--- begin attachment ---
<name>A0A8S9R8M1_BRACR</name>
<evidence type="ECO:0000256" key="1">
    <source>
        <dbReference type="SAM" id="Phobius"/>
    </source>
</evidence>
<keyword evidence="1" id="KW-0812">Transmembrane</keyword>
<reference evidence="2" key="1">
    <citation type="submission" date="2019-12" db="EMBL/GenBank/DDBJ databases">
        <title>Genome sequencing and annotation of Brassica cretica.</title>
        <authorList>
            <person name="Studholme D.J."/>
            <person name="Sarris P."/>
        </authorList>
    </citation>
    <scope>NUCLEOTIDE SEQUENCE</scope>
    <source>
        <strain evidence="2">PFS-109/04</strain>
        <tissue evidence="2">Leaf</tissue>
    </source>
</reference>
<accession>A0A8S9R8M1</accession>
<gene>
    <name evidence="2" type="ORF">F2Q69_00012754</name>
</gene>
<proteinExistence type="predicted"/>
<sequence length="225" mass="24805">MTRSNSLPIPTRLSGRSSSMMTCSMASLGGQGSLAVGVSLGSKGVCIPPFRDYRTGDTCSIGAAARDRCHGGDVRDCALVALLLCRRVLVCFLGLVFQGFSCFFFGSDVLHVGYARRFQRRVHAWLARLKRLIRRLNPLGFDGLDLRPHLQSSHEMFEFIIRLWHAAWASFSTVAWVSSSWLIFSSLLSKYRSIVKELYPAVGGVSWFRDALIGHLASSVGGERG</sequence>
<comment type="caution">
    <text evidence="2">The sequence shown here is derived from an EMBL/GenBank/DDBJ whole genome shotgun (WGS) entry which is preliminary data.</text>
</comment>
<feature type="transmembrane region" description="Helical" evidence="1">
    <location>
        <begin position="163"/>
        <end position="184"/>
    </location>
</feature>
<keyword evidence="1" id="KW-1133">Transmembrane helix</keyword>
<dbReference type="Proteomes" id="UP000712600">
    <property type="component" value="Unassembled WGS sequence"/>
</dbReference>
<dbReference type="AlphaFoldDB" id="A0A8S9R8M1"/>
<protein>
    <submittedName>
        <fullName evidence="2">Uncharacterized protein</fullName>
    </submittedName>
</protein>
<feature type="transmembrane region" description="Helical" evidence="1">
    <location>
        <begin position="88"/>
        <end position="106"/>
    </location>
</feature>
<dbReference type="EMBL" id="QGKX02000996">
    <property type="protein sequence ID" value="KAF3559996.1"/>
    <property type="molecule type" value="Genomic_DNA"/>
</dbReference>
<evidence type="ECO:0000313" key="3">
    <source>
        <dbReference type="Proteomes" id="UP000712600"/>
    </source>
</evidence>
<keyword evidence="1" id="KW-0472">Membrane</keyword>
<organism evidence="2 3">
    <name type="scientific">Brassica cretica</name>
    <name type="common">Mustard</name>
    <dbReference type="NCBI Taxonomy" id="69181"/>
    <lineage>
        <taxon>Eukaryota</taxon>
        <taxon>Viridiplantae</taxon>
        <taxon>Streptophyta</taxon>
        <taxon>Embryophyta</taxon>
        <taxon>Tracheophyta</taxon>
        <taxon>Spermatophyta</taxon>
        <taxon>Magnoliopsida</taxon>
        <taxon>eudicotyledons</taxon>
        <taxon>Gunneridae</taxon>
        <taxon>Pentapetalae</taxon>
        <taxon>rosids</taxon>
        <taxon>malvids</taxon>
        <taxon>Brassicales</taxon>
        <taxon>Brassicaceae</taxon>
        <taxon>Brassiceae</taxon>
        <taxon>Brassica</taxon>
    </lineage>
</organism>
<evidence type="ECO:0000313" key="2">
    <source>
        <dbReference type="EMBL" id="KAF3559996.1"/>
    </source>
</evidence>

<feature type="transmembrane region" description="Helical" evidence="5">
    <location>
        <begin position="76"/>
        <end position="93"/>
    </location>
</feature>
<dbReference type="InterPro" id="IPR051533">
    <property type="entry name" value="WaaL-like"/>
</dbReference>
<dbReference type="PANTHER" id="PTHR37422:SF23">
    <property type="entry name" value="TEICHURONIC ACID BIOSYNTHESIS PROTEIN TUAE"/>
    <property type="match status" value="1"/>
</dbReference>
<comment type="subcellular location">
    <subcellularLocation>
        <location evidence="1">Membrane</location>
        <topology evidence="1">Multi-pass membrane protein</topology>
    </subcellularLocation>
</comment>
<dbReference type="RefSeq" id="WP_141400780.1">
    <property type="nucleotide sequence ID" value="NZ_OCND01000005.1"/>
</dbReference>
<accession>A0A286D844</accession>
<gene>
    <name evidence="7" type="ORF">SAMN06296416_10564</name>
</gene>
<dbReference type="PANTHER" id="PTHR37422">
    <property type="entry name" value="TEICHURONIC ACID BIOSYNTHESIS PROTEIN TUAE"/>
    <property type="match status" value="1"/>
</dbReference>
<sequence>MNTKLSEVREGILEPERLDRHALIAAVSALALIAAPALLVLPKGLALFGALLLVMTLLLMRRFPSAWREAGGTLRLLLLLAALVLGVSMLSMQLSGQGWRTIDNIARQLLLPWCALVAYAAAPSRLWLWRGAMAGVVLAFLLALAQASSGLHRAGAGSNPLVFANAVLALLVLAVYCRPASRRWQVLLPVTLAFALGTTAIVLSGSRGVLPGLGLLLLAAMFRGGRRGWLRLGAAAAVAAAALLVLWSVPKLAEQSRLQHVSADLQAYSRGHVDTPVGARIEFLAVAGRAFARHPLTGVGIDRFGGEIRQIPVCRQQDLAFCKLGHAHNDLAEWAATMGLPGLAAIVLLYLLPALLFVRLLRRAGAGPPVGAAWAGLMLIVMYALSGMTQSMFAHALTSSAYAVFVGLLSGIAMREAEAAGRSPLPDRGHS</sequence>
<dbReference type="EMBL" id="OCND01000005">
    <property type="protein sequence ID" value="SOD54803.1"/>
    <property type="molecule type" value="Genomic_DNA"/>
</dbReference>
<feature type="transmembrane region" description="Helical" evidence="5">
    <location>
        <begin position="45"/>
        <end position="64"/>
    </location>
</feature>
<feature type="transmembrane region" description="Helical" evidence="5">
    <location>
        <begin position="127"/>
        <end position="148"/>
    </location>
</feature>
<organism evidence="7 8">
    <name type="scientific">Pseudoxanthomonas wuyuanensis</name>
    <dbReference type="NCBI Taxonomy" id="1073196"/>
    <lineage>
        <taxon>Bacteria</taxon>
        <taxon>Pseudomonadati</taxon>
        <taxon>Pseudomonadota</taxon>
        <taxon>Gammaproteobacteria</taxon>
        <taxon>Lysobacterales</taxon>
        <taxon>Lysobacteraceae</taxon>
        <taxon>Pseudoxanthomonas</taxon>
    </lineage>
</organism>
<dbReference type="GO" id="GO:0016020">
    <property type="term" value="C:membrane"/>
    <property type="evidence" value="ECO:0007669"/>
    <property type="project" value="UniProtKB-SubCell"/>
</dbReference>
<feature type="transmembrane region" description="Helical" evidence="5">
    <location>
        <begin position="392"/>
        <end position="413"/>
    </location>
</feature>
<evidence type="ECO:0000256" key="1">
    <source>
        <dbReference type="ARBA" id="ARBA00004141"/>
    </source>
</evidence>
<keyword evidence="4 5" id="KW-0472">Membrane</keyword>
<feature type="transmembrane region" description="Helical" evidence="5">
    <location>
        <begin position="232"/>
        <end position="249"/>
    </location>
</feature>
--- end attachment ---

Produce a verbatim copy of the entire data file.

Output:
<name>A0A8S9R8M1_BRACR</name>
<evidence type="ECO:0000256" key="1">
    <source>
        <dbReference type="SAM" id="Phobius"/>
    </source>
</evidence>
<keyword evidence="1" id="KW-0812">Transmembrane</keyword>
<reference evidence="2" key="1">
    <citation type="submission" date="2019-12" db="EMBL/GenBank/DDBJ databases">
        <title>Genome sequencing and annotation of Brassica cretica.</title>
        <authorList>
            <person name="Studholme D.J."/>
            <person name="Sarris P."/>
        </authorList>
    </citation>
    <scope>NUCLEOTIDE SEQUENCE</scope>
    <source>
        <strain evidence="2">PFS-109/04</strain>
        <tissue evidence="2">Leaf</tissue>
    </source>
</reference>
<accession>A0A8S9R8M1</accession>
<gene>
    <name evidence="2" type="ORF">F2Q69_00012754</name>
</gene>
<proteinExistence type="predicted"/>
<sequence length="225" mass="24805">MTRSNSLPIPTRLSGRSSSMMTCSMASLGGQGSLAVGVSLGSKGVCIPPFRDYRTGDTCSIGAAARDRCHGGDVRDCALVALLLCRRVLVCFLGLVFQGFSCFFFGSDVLHVGYARRFQRRVHAWLARLKRLIRRLNPLGFDGLDLRPHLQSSHEMFEFIIRLWHAAWASFSTVAWVSSSWLIFSSLLSKYRSIVKELYPAVGGVSWFRDALIGHLASSVGGERG</sequence>
<comment type="caution">
    <text evidence="2">The sequence shown here is derived from an EMBL/GenBank/DDBJ whole genome shotgun (WGS) entry which is preliminary data.</text>
</comment>
<feature type="transmembrane region" description="Helical" evidence="1">
    <location>
        <begin position="163"/>
        <end position="184"/>
    </location>
</feature>
<keyword evidence="1" id="KW-1133">Transmembrane helix</keyword>
<dbReference type="Proteomes" id="UP000712600">
    <property type="component" value="Unassembled WGS sequence"/>
</dbReference>
<dbReference type="AlphaFoldDB" id="A0A8S9R8M1"/>
<protein>
    <submittedName>
        <fullName evidence="2">Uncharacterized protein</fullName>
    </submittedName>
</protein>
<feature type="transmembrane region" description="Helical" evidence="1">
    <location>
        <begin position="88"/>
        <end position="106"/>
    </location>
</feature>
<dbReference type="EMBL" id="QGKX02000996">
    <property type="protein sequence ID" value="KAF3559996.1"/>
    <property type="molecule type" value="Genomic_DNA"/>
</dbReference>
<evidence type="ECO:0000313" key="3">
    <source>
        <dbReference type="Proteomes" id="UP000712600"/>
    </source>
</evidence>
<keyword evidence="1" id="KW-0472">Membrane</keyword>
<organism evidence="2 3">
    <name type="scientific">Brassica cretica</name>
    <name type="common">Mustard</name>
    <dbReference type="NCBI Taxonomy" id="69181"/>
    <lineage>
        <taxon>Eukaryota</taxon>
        <taxon>Viridiplantae</taxon>
        <taxon>Streptophyta</taxon>
        <taxon>Embryophyta</taxon>
        <taxon>Tracheophyta</taxon>
        <taxon>Spermatophyta</taxon>
        <taxon>Magnoliopsida</taxon>
        <taxon>eudicotyledons</taxon>
        <taxon>Gunneridae</taxon>
        <taxon>Pentapetalae</taxon>
        <taxon>rosids</taxon>
        <taxon>malvids</taxon>
        <taxon>Brassicales</taxon>
        <taxon>Brassicaceae</taxon>
        <taxon>Brassiceae</taxon>
        <taxon>Brassica</taxon>
    </lineage>
</organism>
<evidence type="ECO:0000313" key="2">
    <source>
        <dbReference type="EMBL" id="KAF3559996.1"/>
    </source>
</evidence>

<feature type="transmembrane region" description="Helical" evidence="5">
    <location>
        <begin position="76"/>
        <end position="93"/>
    </location>
</feature>
<dbReference type="InterPro" id="IPR051533">
    <property type="entry name" value="WaaL-like"/>
</dbReference>
<dbReference type="PANTHER" id="PTHR37422:SF23">
    <property type="entry name" value="TEICHURONIC ACID BIOSYNTHESIS PROTEIN TUAE"/>
    <property type="match status" value="1"/>
</dbReference>
<comment type="subcellular location">
    <subcellularLocation>
        <location evidence="1">Membrane</location>
        <topology evidence="1">Multi-pass membrane protein</topology>
    </subcellularLocation>
</comment>
<dbReference type="RefSeq" id="WP_141400780.1">
    <property type="nucleotide sequence ID" value="NZ_OCND01000005.1"/>
</dbReference>
<accession>A0A286D844</accession>
<gene>
    <name evidence="7" type="ORF">SAMN06296416_10564</name>
</gene>
<dbReference type="PANTHER" id="PTHR37422">
    <property type="entry name" value="TEICHURONIC ACID BIOSYNTHESIS PROTEIN TUAE"/>
    <property type="match status" value="1"/>
</dbReference>
<sequence>MNTKLSEVREGILEPERLDRHALIAAVSALALIAAPALLVLPKGLALFGALLLVMTLLLMRRFPSAWREAGGTLRLLLLLAALVLGVSMLSMQLSGQGWRTIDNIARQLLLPWCALVAYAAAPSRLWLWRGAMAGVVLAFLLALAQASSGLHRAGAGSNPLVFANAVLALLVLAVYCRPASRRWQVLLPVTLAFALGTTAIVLSGSRGVLPGLGLLLLAAMFRGGRRGWLRLGAAAAVAAAALLVLWSVPKLAEQSRLQHVSADLQAYSRGHVDTPVGARIEFLAVAGRAFARHPLTGVGIDRFGGEIRQIPVCRQQDLAFCKLGHAHNDLAEWAATMGLPGLAAIVLLYLLPALLFVRLLRRAGAGPPVGAAWAGLMLIVMYALSGMTQSMFAHALTSSAYAVFVGLLSGIAMREAEAAGRSPLPDRGHS</sequence>
<dbReference type="EMBL" id="OCND01000005">
    <property type="protein sequence ID" value="SOD54803.1"/>
    <property type="molecule type" value="Genomic_DNA"/>
</dbReference>
<feature type="transmembrane region" description="Helical" evidence="5">
    <location>
        <begin position="45"/>
        <end position="64"/>
    </location>
</feature>
<feature type="transmembrane region" description="Helical" evidence="5">
    <location>
        <begin position="127"/>
        <end position="148"/>
    </location>
</feature>
<organism evidence="7 8">
    <name type="scientific">Pseudoxanthomonas wuyuanensis</name>
    <dbReference type="NCBI Taxonomy" id="1073196"/>
    <lineage>
        <taxon>Bacteria</taxon>
        <taxon>Pseudomonadati</taxon>
        <taxon>Pseudomonadota</taxon>
        <taxon>Gammaproteobacteria</taxon>
        <taxon>Lysobacterales</taxon>
        <taxon>Lysobacteraceae</taxon>
        <taxon>Pseudoxanthomonas</taxon>
    </lineage>
</organism>
<dbReference type="GO" id="GO:0016020">
    <property type="term" value="C:membrane"/>
    <property type="evidence" value="ECO:0007669"/>
    <property type="project" value="UniProtKB-SubCell"/>
</dbReference>
<feature type="transmembrane region" description="Helical" evidence="5">
    <location>
        <begin position="392"/>
        <end position="413"/>
    </location>
</feature>
<evidence type="ECO:0000256" key="1">
    <source>
        <dbReference type="ARBA" id="ARBA00004141"/>
    </source>
</evidence>
<keyword evidence="4 5" id="KW-0472">Membrane</keyword>
<feature type="transmembrane region" description="Helical" evidence="5">
    <location>
        <begin position="232"/>
        <end position="249"/>
    </location>
</feature>